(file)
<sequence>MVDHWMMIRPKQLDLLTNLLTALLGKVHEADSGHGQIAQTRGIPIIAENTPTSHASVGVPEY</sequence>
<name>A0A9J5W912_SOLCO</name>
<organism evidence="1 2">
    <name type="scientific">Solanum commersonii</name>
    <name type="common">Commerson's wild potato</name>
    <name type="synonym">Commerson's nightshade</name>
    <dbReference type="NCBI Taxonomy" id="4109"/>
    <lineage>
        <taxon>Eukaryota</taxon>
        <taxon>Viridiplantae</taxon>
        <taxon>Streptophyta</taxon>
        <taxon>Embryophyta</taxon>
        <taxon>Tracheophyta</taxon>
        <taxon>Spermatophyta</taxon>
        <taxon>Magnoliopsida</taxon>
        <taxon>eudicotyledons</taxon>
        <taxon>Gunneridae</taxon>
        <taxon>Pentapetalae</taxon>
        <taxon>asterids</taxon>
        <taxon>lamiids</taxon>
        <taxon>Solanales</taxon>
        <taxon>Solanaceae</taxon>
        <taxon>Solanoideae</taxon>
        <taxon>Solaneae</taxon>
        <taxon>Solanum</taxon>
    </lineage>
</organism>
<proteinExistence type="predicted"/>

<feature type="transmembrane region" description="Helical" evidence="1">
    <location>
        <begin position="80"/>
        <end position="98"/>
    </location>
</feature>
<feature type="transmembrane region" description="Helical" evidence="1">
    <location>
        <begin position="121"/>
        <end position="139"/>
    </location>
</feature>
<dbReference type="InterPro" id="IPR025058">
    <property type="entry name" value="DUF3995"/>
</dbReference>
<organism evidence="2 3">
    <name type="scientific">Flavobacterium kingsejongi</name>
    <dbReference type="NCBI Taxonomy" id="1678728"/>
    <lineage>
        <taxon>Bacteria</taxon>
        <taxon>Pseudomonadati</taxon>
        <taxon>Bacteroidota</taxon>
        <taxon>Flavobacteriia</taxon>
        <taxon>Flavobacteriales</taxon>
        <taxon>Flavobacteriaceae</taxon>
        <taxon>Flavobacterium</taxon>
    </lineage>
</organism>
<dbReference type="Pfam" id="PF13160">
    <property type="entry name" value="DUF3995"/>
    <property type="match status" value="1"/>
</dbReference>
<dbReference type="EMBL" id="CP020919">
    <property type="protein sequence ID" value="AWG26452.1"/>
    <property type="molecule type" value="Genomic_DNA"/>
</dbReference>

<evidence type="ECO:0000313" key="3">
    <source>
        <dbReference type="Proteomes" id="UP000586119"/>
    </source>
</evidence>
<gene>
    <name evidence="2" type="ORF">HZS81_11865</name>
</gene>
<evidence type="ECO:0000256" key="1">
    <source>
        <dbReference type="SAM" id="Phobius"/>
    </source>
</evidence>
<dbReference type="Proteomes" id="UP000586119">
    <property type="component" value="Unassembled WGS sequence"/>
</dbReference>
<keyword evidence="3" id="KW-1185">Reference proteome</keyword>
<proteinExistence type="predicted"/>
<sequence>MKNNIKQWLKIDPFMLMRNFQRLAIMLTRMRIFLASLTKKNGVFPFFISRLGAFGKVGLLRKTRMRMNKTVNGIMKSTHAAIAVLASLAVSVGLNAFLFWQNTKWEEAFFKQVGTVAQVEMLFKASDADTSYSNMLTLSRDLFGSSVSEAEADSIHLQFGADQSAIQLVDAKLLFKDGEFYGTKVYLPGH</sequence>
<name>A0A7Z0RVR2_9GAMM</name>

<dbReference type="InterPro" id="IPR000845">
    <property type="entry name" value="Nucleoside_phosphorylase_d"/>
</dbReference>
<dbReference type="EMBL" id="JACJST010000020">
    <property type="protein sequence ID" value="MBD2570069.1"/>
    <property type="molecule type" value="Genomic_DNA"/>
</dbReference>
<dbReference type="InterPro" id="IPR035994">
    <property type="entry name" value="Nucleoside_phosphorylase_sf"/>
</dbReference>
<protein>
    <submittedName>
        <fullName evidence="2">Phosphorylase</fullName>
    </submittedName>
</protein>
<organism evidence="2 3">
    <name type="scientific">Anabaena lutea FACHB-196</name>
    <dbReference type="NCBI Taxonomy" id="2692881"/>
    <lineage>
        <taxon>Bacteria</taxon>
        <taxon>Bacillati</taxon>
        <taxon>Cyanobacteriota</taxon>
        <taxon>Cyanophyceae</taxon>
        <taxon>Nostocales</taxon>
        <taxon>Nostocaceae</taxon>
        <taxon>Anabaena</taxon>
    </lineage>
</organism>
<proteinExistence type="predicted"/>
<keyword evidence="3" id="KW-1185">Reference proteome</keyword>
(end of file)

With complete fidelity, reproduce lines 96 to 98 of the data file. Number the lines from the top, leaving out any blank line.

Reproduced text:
    <submittedName>
        <fullName evidence="2">Phosphorylase</fullName>
    </submittedName>